Carnegiea gigantea, Giant Saguaro

Southwest Desert Flora

Home to the plants of the Sonoran, Chihuahuan and Mojave Deserts

Cirsium ochrocentrum, Yellowspine Thistle

Orobanche cooperi, Desert Broomrape

Orobanche cooperi, Desert Broomrape Orobanche cooperi, Desert BroomrapeOrobanche cooperi, Desert BroomrapeOrobanche cooperi, Desert BroomrapeOrobanche cooperi, Desert Broomrape

Scientific Name: Orobanche cooperi
Common Name: Desert Broomrape
Also Called: Cooper's Broomrape; (Spanish: Flor de Tierra)
Family: Orobanchaceae or Broomrape Family
Synonyms: (Aphyllon cooperi, Myzorrhiza cooperi, Orobanche cooperi subsp. cooperi, Orobanche cooperi subsp. latiloba, Orobanche ludoviciana var. cooperi, Orobanche ludoviciana var. latiloba)
Status: Native
Duration: Annual
Size: Up to 15 inches.
Growth Form: Forb/herb; plants often dark purplish aboveground, fleshy with several or individual dense spikes, bilaterally symmetrical.
Leaves: Alternate, reduced to scales.
Flower Color: Blue, dark blue, purplish; calyx nearly regular, corolla irregular, bilabiate, the tube narrow, stamen commonly in pairs, glandular hairy flowers, seeds many very small.
Flowering Season: February to September in Arizona; January to May in California.
Elevation: 200 to 7,000 feet in Arizona; below 1,500 feet in California.

Habitat Preferences: Sandy flats, desert soils and washes.

Recorded Range: Orobanche cooperi is found mostly in the southwestern United States in AZ, CA, NM, NV, TX and UT. In Arizona it is found throughout most of the state. Orobanche cooperi is also found in northwest Mexico and Baja California.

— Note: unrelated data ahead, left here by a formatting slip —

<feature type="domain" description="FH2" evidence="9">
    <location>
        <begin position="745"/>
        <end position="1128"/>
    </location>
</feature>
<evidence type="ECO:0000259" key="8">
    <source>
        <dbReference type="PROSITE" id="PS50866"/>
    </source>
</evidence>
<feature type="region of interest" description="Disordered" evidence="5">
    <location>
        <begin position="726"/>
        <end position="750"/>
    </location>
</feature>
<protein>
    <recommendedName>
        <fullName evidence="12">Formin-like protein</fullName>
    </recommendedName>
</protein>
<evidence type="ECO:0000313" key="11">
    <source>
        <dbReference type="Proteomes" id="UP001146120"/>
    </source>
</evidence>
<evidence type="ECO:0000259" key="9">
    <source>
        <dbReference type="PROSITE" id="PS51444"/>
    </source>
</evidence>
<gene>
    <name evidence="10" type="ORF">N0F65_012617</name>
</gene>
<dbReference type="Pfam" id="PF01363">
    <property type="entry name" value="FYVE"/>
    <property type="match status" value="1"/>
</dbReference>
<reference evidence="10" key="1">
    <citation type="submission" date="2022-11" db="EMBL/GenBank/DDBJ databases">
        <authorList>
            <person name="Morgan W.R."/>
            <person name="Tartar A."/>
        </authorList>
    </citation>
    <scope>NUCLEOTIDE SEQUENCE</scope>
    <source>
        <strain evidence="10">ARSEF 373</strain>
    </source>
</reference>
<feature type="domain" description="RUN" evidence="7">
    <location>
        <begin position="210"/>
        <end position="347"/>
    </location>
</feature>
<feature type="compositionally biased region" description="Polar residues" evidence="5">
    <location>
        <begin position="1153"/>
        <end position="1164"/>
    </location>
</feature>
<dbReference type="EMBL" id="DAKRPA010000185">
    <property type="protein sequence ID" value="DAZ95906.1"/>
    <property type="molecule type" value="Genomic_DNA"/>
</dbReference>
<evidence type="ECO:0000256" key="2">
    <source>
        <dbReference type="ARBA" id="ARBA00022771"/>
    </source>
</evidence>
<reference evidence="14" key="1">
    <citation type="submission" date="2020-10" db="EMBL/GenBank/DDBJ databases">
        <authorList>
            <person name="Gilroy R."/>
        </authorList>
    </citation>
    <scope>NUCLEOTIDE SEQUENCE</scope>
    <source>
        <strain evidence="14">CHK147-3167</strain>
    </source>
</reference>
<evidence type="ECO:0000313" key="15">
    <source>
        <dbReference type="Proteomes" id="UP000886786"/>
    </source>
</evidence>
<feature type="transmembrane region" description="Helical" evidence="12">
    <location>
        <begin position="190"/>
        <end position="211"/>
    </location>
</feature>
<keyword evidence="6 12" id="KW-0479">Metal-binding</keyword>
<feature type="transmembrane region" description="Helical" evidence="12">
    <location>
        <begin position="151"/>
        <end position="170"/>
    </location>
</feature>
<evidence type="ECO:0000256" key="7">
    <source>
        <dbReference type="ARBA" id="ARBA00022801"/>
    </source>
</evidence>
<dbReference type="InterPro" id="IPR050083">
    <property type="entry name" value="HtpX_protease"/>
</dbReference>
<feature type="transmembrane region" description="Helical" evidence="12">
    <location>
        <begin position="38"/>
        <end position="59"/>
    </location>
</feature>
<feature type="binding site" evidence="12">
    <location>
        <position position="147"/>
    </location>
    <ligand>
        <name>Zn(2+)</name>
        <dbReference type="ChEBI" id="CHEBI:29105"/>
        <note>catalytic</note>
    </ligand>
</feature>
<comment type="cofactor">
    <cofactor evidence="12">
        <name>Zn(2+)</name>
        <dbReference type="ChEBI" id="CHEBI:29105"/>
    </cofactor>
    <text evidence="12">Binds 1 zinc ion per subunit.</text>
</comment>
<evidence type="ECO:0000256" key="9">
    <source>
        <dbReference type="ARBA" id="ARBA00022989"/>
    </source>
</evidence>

North America & US County Distribution Map for Orobanche cooperi.

U.S. Weed Information: Orobanche cooperi is listed on the USDA Federal Noxious Weed List and in USDA State noxious weed lists for 46 states. State agriculture or natural resource departments. Plants included here may become weedy or invasive.

Invasive/Noxious Weed Information: Orobanche cooperi is listed as a Noxious Weed by the federal government and by the states of; Alabama, California, Florida, Massachusetts, Minnesota, North Carolina, Oregon, South Carolina and Vermont. Plants included here are invasive or noxious.

Wetland Indicator: No information available.
Threatened/Endangered Information: No information available.

Genus Information: 20 species in Orobanche; 5 species in Arizona, 12 species in California, 7 species in New Mexico and Texas.

The Plant List includes 808 scientific plant names of species rank for the genus Orobanche. Of these 119 are accepted species names.

Comments: Orobanche species are root parasites. Apparently this species is a serious parasite on tomato crops in southeastern California (Coachella Valley). This species often attacks members of the Asteraceae family including the following genera; Ambrosia, Hymenoclea and Encelia. Specimens collected near Flagstaff, Arizona showed attachment to roots of Opuntia and Echino-cactus.

Desert Broomrape is used by the Pima and Cahuilla for food (roots and stalk below the ground eaten raw or roasted). See ethno-botanical uses at Native American Ethnobotany, University of Michigan, Dearborn.

Date Profile Completed: 03/14/2016, updated format 09/29/2017
U.S. Dept. of Agriculture, Natural Resources Conservation Service on-line database and USGS ITIS search
Arizona Flora, Kearney, Thomas H., Peebles, Robert H., 1960, University of California Press, Berkley and Los Angeles, California, as Orobanche ludoviciana.
The Plant List (2013). Version 1.1. Published on the Internet; (accessed 03/14/2016).
Native Plant Information Network, NPIN (2013). Published on the Internet [accessed: 03/14/2016]. Lady Bird Johnson Wildflower Center at The University of Texas, Austin, TX.
1993, The Jepson Manual, Citation: (accessed 03/14/2016 ),5506,5514
SEINet for synonyms, scientific names, recorded geographic locations and general information